CVS Health on Thursday announced that it would close around 900 stores—while investing in more health-focused sites—over the next three years as part of a major strategic shift to expand its health care offerings.
CVS announces store closures
CVS Health's plan to close around 9% of its more than 9,900 retail pharmacy locations—with plans to close roughly 300 stores each year for the next three years—came in response to changes in consumers' buying patterns, population, and future health needs, according to a statement made by the company. At the same time, the company said it will expand its retail clinic presence originally helmed by its MinuteClinics and establish both in-person and virtual locations where customers can access its health care services with the goal of "making health care more affordable, accessible and convenient for consumers."
Specifically, according to the New York Times, CVS will essentially "remake" many of its retail locations as more explicitly health care-focused sites. Those sites will take the shape of three new, standardized store formats, according to a company press release: Along with retaining some traditional pharmacy stores, one model will focus on offering primary care services, while another will be an "enhanced version of HealthHUB locations" focused on "everyday health and wellness needs."
While CVS has not yet decided which locations will close, the company said it would consider factors such as local market dynamics, population shifts, storefront density, and the number of Aetna and CVS Caremark customers in each area to determine which locations will close, according to Modern Healthcare. In addition, to prevent further staffing shortages, CVS said it plans to offer employees affected by the planned closures other positions within the company, the Wall Street Journal reports.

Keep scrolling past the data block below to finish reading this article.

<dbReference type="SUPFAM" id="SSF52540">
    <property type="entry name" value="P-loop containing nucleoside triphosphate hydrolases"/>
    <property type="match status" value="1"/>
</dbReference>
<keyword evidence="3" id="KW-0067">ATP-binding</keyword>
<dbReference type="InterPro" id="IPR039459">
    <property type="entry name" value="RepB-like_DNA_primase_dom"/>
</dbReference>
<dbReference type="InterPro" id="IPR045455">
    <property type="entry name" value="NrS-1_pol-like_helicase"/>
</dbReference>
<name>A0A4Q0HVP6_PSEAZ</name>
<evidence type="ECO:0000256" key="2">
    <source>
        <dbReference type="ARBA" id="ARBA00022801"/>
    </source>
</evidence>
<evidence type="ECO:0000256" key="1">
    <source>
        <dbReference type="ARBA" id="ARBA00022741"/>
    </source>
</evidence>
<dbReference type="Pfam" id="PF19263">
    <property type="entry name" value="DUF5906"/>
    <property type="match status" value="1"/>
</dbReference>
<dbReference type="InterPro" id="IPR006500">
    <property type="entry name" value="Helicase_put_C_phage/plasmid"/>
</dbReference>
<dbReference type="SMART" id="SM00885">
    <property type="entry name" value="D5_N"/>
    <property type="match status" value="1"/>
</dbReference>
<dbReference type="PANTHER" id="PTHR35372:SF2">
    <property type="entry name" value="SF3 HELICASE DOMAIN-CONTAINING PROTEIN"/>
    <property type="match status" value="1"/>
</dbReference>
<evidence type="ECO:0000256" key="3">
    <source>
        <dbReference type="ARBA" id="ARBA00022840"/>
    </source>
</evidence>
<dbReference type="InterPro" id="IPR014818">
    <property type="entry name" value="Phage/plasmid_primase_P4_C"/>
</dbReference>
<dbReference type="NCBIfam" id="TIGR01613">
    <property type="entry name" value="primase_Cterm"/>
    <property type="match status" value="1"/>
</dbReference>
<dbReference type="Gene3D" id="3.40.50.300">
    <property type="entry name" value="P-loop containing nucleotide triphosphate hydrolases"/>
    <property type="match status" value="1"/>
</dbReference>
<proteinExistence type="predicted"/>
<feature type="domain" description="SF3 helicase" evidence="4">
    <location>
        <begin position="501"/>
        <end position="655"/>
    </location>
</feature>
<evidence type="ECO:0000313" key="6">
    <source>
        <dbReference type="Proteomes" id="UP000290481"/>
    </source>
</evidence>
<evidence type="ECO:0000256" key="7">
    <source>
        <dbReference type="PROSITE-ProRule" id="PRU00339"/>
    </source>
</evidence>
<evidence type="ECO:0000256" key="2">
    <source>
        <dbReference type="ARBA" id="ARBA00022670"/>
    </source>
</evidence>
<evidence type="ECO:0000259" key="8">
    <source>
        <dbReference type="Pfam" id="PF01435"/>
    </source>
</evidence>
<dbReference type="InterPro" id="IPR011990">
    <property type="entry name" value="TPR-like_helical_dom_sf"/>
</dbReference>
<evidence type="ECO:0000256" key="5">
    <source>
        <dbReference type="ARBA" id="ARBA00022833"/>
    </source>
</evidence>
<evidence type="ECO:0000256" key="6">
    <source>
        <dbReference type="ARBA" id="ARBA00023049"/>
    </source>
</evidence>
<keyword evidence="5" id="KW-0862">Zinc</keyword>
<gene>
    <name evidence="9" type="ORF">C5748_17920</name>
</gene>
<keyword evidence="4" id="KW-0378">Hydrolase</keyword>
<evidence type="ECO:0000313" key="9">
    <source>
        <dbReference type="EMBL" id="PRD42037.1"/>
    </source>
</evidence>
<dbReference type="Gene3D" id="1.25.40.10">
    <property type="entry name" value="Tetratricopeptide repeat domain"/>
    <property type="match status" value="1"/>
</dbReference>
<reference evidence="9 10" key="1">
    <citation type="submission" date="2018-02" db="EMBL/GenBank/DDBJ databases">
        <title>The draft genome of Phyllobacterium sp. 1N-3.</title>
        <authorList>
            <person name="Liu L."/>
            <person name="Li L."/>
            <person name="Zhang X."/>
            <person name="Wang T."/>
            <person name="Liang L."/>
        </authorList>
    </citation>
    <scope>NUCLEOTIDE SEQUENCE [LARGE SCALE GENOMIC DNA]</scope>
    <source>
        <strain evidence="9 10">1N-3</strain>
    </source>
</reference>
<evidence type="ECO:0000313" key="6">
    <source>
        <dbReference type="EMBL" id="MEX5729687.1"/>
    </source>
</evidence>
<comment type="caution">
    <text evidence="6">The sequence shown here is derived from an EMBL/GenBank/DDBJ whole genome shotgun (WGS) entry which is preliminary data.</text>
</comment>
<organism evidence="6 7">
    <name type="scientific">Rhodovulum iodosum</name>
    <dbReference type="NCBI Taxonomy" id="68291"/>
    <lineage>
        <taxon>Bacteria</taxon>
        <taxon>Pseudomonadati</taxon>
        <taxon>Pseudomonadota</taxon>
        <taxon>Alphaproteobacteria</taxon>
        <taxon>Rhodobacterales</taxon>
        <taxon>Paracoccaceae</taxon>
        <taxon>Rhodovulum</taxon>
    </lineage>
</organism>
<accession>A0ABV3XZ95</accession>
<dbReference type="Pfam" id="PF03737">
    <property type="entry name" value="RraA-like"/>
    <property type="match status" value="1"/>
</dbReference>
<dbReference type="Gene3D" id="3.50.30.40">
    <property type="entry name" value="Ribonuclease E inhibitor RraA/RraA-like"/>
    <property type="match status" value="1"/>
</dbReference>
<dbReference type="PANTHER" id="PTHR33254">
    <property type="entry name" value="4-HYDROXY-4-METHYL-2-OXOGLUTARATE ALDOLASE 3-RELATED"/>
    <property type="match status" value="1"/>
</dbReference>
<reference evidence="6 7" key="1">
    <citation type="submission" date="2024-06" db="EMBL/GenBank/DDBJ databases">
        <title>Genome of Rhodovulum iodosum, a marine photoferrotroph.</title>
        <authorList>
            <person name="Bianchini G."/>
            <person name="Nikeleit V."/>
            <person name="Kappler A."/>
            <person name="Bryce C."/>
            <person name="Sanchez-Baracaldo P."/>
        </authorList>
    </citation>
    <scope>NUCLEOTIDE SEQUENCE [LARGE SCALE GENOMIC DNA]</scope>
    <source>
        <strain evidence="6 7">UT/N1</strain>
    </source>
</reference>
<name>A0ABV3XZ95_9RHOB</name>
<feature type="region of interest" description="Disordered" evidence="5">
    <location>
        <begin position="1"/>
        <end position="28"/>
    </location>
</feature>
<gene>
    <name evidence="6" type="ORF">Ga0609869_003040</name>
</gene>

The closures will not affect CVS pharmacies located within Target retail stores, a spokesperson said. Overall, according to the company, the store closures—which are set to begin in the spring of 2022—will result in between $1 billion and $1.2 billion in impairment charges.
CVS also made personnel announcements in conjunction with the shift: Succeeding Neela Montgomery, the chain's current retail and pharmacy chief, who is slated to depart at the end of 2021, will be Prem Shah, EVP of specialty pharmacy and product innovation, who will take the new role of chief pharmacy officer, and Michelle Peluso, chief customer officer, who will oversee front-store strategy.
"We remain focused on the competitive advantage provided by our presence in thousands of communities across the country, which complements our rapidly expanding digital presence," said CVS Health President and CEO Karen Lynch.
CVS' transformation reflects broad industry trends
According to Suzanne Delbanco, executive director of Catalyst for Payment Reform, with increased demands for digital health services and decreased foot traffic in many of its retail stores, CVS will likely focus on closing its least profitable stores and invest in growing its other health care offerings. "It just reflects a broader understanding of what the American health care consumer wants and expects, especially post-pandemic," she said.
Separately, Matt Wolf, director and health care senior analyst at RSM, pointed out that CVS' shifting retail strategy mirrors the broader trends in the health care industry. While some health care companies are trying to become the "Facebook or Amazon of health care," Wolf said he doesn't "get the sense that [CVS is] exiting markets so much as they're just removing some of the more redundant locations and shifting some of their attention and investment from physical presence to virtual presence."
Ultimately, Delbanco said this transformation "has the potential to provide a broad array of services to an individual health care customer who might be getting their insurance through Aetna, and convenient services through CVS." She added, "The ability of CVS and Aetna to share data about that patient could lead to better care coordination and efficiency." (Marcos, New York Times, 11/18; Knutson, Axios, 11/18; Devereaux, Modern Healthcare, 11/18; Terlep/Dabaie, Wall Street Journal, 11/18)